The Loudoun Times-Mirror reported in its September 24 issue that an alleged victim of domestic violence was found in contempt of court and sentenced to 10 days in jail after admitting she had smoked marijuana prior to coming to court. According to the article and its accompanying editorial, Circuit Court Judge James Fisher noted in his order that while testifying on September 7, the alleged victim was “incoherent, circuitous, and inattentive.” He said her speech was “lethargic and rambling and at times was alternating unnaturally between high and low tones.” He also found that she had refused to obey court orders. What the Times-Mirror didn’t report was that Judge Fisher also stated in an order that the alleged victim had tested positive for both marijuana and methamphetamines after being taken to an emergency room. No wonder the judge made the observations he did about the witness’s demeanor.
Domestic violence is a crime that should be vigorously prosecuted regardless of the sex of the victim. In a subsequent trial, the alleged victim in this case should have her day in court to seek justice. But is it too much to ask that a victim be sober when testifying in court against an alleged perpetrator? Apparently it is, according to Loudoun County Commonwealth’s Attorney Buta Biberaj, who was reported as saying, “if she smoked marijuana, didn’t smoke marijuana—that does not change the fact that she came before this court on the allegation that somebody physically abused her.”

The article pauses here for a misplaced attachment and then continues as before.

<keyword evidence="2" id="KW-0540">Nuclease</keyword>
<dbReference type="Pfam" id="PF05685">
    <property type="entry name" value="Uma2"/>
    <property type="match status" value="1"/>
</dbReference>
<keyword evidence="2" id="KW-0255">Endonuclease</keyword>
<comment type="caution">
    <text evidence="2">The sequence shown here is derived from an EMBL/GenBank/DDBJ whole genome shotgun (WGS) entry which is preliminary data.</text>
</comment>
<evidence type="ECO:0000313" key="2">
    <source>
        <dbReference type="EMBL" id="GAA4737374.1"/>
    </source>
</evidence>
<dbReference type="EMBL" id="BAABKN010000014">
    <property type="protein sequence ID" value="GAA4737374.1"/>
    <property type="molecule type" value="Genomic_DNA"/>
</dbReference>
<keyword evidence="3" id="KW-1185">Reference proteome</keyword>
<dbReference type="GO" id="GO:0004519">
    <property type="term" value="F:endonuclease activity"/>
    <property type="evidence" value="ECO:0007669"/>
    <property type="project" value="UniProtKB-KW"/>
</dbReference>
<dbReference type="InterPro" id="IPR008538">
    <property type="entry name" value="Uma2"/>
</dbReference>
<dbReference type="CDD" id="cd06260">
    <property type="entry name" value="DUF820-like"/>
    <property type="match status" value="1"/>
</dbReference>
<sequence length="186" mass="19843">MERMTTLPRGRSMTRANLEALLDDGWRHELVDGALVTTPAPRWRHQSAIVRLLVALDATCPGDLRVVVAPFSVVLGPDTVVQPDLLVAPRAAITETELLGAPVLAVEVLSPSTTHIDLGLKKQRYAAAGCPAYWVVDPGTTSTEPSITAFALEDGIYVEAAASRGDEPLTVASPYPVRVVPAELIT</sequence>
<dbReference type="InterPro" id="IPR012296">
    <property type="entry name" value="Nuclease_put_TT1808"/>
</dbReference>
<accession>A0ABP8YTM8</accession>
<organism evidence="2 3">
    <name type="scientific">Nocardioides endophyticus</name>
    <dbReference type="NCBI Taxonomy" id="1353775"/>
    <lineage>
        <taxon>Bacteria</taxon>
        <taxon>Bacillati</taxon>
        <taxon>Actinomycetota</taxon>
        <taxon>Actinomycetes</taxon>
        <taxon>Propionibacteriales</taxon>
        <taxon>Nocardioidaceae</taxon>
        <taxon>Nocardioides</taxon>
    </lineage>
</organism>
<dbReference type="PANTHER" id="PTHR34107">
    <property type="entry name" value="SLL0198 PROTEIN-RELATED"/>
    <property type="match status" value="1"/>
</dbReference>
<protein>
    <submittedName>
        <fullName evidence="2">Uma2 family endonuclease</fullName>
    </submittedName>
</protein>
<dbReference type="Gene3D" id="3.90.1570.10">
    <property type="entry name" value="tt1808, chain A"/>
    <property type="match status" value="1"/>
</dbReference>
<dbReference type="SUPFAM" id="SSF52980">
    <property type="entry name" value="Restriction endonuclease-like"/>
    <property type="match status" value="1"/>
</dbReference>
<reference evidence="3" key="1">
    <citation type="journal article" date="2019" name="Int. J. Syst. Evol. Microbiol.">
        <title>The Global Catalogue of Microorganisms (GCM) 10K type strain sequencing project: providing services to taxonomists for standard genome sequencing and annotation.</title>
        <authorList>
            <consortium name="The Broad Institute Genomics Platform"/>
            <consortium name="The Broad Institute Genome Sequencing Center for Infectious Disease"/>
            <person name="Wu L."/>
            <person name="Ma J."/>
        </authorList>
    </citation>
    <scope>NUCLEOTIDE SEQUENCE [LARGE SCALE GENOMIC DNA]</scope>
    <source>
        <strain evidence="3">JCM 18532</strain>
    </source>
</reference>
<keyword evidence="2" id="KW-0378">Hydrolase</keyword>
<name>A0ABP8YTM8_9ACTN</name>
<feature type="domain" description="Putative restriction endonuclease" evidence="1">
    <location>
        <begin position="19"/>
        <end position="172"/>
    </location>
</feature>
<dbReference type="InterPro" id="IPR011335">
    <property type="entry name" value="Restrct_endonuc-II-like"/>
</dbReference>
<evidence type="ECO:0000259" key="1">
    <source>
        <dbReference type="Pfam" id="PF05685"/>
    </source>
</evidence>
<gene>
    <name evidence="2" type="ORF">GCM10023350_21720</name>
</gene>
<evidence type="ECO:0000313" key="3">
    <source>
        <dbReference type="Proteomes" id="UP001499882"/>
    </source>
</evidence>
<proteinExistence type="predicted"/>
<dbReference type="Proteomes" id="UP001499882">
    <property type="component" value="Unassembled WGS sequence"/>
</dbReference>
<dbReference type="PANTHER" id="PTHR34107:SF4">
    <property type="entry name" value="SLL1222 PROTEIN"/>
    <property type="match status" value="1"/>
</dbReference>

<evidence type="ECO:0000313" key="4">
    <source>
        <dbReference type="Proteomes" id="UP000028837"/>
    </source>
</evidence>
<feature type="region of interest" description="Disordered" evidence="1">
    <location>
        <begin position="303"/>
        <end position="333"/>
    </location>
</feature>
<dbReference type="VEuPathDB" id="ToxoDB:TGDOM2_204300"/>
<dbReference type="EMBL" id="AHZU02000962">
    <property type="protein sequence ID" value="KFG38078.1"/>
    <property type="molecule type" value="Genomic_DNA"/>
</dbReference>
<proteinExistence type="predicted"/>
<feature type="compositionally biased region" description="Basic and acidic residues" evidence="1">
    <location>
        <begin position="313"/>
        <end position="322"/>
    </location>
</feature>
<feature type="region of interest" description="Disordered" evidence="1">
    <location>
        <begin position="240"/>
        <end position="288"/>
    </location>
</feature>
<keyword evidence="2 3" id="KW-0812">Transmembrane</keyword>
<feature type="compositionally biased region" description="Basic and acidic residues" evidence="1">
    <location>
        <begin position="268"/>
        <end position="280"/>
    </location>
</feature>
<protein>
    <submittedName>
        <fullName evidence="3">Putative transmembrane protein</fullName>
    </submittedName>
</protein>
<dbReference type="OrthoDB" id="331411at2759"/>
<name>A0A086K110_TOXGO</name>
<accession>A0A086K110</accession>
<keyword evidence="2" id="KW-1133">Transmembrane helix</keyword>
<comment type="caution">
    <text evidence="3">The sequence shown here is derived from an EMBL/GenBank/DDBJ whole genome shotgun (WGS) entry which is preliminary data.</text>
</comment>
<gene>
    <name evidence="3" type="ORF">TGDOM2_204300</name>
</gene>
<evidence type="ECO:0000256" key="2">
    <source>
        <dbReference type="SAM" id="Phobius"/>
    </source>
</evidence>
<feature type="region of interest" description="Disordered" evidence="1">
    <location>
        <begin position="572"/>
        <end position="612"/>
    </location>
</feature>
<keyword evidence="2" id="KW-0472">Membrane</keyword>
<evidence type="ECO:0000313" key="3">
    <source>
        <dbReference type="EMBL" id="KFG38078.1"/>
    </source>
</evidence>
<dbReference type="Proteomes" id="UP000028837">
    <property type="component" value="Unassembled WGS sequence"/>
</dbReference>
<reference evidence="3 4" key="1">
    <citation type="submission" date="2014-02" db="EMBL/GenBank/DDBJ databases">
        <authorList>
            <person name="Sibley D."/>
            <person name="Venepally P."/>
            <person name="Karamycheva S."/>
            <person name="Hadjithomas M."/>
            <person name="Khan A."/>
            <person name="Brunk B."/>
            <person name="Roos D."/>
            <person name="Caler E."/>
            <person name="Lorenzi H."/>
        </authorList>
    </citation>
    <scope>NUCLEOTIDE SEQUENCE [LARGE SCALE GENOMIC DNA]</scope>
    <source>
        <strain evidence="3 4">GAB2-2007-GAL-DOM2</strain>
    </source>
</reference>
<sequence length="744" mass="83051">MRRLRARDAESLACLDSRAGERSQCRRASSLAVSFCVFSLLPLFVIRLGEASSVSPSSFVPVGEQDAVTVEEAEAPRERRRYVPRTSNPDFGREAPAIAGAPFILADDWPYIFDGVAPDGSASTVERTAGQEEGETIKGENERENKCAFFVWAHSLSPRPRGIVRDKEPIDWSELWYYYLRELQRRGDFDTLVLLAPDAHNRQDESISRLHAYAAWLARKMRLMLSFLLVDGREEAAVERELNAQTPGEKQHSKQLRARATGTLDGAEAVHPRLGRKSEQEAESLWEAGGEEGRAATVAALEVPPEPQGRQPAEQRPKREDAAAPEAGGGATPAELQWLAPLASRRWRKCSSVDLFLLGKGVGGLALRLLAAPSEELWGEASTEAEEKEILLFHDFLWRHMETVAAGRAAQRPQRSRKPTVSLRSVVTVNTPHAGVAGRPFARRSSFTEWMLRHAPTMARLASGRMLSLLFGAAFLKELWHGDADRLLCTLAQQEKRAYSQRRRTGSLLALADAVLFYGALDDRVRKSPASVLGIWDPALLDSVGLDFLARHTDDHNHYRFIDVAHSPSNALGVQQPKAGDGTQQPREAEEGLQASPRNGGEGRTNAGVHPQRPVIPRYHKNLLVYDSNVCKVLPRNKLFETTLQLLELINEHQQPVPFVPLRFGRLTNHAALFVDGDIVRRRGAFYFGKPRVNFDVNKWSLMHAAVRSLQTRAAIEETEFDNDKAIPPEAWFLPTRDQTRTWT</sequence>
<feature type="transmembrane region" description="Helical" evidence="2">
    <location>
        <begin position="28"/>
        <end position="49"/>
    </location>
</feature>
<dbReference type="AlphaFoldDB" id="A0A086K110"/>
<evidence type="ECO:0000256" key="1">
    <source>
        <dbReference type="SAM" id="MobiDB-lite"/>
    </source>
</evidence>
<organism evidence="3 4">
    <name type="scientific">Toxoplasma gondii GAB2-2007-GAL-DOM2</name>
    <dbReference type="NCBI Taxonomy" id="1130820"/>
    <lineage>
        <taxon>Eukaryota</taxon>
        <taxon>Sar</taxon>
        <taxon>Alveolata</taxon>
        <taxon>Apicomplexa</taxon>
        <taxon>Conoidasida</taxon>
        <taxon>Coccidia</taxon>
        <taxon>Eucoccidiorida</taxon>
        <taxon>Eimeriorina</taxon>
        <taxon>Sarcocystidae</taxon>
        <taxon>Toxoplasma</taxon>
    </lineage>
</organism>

The prosecution also argued that since marijuana is now legal in Virginia, the witness should not have been punished. Since alcohol is also legal in Virginia, I suppose it would be permissible for a witness to have a couple of drinks before coming to court to testify. After all, what difference does a little incoherency in a witness’s testimony make?
Ms. Biberaj was also quoted as saying, “we want the message to be sent to the victims that you are guaranteed that you will be treated with dignity and respect when you come to our courts.” Fair enough. And I would submit that our courts are entitled to the same consideration from witnesses and attorneys.
Thanks to Judge Fisher for upholding a rational standard of behavior for witnesses in Loudoun County courts despite the malicious and unwarranted criticism he is receiving.
Dewitt Black, retired lawyer